Around March of 2015, we received the fantastic news that Fearless’s owner’s health had dramatically improved. Although we had not expected to be sending Fearless back home and it broke our hearts to do so, we were thrilled to reunite the family. Fearless remained happy and healthy so we sent her on her way. We would see Fearless for rechecks every few months and continue to admire her remarkable response and progress. This continued through June of 2016 as we continued to be in awe.

Sadly, in July of 2016, Fearless began to develop new complications related to the tumor which quickly progressed. We had to put Fearless to sleep on August 1, 2016, 30 months after she initially came into our lives. She was now a 15 year old cat that was able to live the last 2.5 years to the fullest and to bring joy to all those who knew her.

This is a tremendous loss to us all and a reminder of the very best as well as the hardest parts of being in this profession. We all miss you and love you Fearless; you were an inspiration and a source of so much joy to so many people.



Shadow

Shadow
Here is a picture of Shadow wearing his “Hero Dog” bandana that he earned after the attack
Shadow
Shadow during the first week of radiation therapy

Shadow, Hero Dog

This is the story of Shadow, an 8 year old male Labrador Retriever, who was living the good life in a rural area outside of Charlottesville, VA. He had 2 human parents who love him, a pond to swim in, and lots of good smells to hunt down. In October of 2014, the owners noticed that Shadow had a small lump on his left muzzle. It grew slowly through the early winter, and then seemed to grow very quickly. Shadow remained happy and energetic, and went to visit Dr. Hamilton at Virginia Veterinary Surgical Specialists, in February 2015. Dr. Hamilton was concerned at the rate at which the mass was growing and its appearance. He ordered an MRI of the head and performed a biopsy.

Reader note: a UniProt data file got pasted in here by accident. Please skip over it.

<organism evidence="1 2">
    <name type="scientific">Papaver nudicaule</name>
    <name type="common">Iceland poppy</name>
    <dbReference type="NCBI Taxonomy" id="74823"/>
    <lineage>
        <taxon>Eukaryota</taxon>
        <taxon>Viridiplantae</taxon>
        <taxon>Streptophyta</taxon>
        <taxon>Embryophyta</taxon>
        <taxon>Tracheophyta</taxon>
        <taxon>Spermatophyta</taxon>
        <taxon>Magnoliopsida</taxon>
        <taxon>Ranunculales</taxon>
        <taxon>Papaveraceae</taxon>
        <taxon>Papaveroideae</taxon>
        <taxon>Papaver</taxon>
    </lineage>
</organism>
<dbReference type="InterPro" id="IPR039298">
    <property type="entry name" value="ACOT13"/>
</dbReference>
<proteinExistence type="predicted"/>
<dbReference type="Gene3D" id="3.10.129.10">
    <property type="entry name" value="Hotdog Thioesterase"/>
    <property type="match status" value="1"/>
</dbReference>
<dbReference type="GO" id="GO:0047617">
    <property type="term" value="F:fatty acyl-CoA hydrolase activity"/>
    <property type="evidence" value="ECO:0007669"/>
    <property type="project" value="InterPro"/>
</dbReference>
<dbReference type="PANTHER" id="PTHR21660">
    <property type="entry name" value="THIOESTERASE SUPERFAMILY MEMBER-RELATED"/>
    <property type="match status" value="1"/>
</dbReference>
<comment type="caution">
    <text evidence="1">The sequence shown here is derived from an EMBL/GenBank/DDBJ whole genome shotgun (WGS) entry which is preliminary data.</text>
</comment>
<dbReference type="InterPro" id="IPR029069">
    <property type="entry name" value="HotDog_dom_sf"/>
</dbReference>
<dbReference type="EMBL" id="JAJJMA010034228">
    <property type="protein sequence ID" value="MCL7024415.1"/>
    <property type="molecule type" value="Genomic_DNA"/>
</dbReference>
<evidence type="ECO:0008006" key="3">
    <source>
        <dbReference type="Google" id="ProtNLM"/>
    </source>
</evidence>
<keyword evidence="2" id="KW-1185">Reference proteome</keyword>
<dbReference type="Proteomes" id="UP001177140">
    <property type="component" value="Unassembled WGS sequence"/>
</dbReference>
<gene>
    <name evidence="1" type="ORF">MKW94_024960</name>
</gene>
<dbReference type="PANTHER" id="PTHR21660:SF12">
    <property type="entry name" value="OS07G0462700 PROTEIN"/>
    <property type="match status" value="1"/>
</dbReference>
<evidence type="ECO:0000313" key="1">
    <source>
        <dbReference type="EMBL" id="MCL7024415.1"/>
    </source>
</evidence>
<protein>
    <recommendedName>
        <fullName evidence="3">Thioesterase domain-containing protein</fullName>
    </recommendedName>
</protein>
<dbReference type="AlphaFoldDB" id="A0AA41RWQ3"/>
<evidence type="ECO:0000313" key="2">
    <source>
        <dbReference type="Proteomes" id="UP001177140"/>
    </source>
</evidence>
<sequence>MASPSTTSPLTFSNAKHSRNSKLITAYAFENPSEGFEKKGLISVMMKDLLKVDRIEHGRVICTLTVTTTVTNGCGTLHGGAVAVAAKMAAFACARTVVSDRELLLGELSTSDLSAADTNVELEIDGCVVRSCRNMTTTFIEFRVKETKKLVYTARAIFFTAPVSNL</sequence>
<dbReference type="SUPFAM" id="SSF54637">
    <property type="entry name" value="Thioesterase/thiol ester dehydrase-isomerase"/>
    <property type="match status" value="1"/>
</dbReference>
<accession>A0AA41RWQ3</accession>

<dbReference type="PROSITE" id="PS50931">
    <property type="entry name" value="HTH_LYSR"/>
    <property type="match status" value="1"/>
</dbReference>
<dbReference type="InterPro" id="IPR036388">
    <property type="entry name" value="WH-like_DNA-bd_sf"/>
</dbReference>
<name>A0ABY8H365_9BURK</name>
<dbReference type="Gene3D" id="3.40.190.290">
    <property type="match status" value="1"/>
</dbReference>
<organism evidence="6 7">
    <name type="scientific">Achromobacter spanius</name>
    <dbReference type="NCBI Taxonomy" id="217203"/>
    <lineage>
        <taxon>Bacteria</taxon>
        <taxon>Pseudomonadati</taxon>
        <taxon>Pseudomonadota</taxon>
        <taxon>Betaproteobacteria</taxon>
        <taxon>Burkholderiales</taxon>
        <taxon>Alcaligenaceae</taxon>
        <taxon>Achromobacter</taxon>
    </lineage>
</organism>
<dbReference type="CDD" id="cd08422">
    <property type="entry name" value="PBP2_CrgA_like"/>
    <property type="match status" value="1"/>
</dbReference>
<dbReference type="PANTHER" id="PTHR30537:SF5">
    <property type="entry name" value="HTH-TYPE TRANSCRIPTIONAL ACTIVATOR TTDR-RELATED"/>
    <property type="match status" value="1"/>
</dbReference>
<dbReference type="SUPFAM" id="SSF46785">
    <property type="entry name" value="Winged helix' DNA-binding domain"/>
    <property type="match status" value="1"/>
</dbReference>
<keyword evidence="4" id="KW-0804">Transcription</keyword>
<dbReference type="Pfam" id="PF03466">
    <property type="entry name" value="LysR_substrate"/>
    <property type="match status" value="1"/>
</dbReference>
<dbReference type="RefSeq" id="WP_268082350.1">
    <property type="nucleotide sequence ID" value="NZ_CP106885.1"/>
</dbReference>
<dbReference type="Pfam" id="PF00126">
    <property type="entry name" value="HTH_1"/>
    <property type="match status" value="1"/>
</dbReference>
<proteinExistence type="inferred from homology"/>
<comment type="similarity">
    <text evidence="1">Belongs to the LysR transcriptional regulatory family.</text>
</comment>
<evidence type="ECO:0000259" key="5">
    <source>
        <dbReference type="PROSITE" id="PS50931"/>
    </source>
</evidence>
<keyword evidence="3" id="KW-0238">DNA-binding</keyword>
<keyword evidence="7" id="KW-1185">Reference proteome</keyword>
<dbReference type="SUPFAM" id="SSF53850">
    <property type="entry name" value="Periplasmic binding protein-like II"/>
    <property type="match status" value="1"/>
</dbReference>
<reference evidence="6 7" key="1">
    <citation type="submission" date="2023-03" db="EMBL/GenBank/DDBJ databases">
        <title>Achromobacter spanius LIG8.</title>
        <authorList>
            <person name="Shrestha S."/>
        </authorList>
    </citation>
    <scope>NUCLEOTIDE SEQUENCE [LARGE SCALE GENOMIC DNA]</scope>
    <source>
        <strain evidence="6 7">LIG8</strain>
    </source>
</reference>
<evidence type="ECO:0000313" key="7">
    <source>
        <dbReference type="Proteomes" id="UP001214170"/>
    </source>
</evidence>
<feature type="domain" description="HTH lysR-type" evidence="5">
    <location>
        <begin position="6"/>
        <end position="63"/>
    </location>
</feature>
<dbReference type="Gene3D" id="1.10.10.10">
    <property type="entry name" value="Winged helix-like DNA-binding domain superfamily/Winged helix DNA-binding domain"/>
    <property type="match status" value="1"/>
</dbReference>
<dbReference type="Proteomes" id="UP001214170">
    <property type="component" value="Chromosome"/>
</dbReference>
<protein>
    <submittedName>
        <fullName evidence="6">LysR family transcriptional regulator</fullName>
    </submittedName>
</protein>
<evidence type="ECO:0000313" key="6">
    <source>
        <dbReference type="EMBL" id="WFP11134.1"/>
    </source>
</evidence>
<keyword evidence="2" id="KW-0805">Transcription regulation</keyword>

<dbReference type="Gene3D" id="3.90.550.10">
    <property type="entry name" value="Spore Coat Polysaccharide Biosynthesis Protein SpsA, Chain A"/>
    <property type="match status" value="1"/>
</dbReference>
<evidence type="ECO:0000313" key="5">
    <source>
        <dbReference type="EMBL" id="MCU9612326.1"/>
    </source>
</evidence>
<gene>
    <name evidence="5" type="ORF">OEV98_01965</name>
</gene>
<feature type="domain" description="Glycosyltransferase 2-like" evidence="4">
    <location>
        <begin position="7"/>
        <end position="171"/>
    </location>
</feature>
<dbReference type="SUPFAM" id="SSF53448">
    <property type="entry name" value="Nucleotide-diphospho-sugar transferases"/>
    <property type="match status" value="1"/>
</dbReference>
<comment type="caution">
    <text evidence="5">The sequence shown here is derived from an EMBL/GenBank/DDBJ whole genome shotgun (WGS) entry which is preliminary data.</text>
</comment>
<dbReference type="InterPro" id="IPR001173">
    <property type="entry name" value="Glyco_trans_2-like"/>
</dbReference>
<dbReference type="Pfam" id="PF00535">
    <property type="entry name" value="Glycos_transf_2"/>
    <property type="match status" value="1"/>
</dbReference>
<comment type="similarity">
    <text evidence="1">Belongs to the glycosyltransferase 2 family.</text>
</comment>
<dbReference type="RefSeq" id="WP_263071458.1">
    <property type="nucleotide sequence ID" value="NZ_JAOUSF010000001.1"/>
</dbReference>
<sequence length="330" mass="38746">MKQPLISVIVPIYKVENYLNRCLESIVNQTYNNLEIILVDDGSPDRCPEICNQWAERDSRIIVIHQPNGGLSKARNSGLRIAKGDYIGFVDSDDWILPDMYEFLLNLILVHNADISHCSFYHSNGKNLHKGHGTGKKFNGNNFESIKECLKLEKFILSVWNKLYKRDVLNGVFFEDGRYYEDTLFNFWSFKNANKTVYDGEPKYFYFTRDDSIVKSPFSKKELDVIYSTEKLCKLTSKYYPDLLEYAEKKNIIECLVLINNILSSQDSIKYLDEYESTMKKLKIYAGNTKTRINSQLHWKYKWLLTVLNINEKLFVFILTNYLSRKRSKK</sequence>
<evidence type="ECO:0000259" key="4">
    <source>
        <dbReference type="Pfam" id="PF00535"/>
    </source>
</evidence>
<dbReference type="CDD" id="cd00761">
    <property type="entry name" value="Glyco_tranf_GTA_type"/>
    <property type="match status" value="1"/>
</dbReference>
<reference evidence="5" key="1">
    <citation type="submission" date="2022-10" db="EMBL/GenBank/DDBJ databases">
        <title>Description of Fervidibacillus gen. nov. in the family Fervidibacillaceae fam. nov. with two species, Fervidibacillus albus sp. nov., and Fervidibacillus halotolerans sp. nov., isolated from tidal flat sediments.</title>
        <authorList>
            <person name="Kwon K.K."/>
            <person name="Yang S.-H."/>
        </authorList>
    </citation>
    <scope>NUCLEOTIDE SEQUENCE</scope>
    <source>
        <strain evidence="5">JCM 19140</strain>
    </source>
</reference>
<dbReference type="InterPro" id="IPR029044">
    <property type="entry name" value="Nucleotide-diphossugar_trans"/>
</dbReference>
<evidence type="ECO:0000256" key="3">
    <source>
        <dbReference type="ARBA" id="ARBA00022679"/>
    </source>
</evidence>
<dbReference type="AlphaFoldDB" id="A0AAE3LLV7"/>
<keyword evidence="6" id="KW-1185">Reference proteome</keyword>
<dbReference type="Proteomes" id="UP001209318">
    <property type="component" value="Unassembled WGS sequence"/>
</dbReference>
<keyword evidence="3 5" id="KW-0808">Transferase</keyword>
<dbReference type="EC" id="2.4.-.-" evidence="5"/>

Unfortunately, the MRI showed that Shadow had a very large and invasive mass of the left muzzle and nasal cavity, which had grown to the size of a softball. The biopsy was not encouraging, with the diagnosis of a fibrosarcoma, which is a very invasive tumor of the connective tissue. Unfortunately it was too large to remove surgically.

The owners were devastated at the news. They went to see Dr. Waite at the Dogwood TOS office, who explained the possible options for treatment, including radiation therapy. The owners were quickly on the road north, to Springfield, VA to see Dr. Gordon, our Radiation Oncologist at the TOS RVRC location. Shadow’s owners decided that they would not give up without a fight, and a plan was devised with Dr. Hamilton, Dr. Gordon, and Dr. Waite to give Shadow the best chance of survival. A CT was done for radiation treatment planning, and Shadow checked in to “Radiation Camp” for 18 daily radiation treatments at RVRC. Shadow was a wonderful patient, he sent pictures and notes home from camp to his owners every day of his stay. Finally home on March 20th, 2015, he waited with the owners through the skin side effects and then went for surgery in May 2015. Throughout the many days of anesthesia and radiation treatments, surgery and recovery, Shadow retained his loving spirit.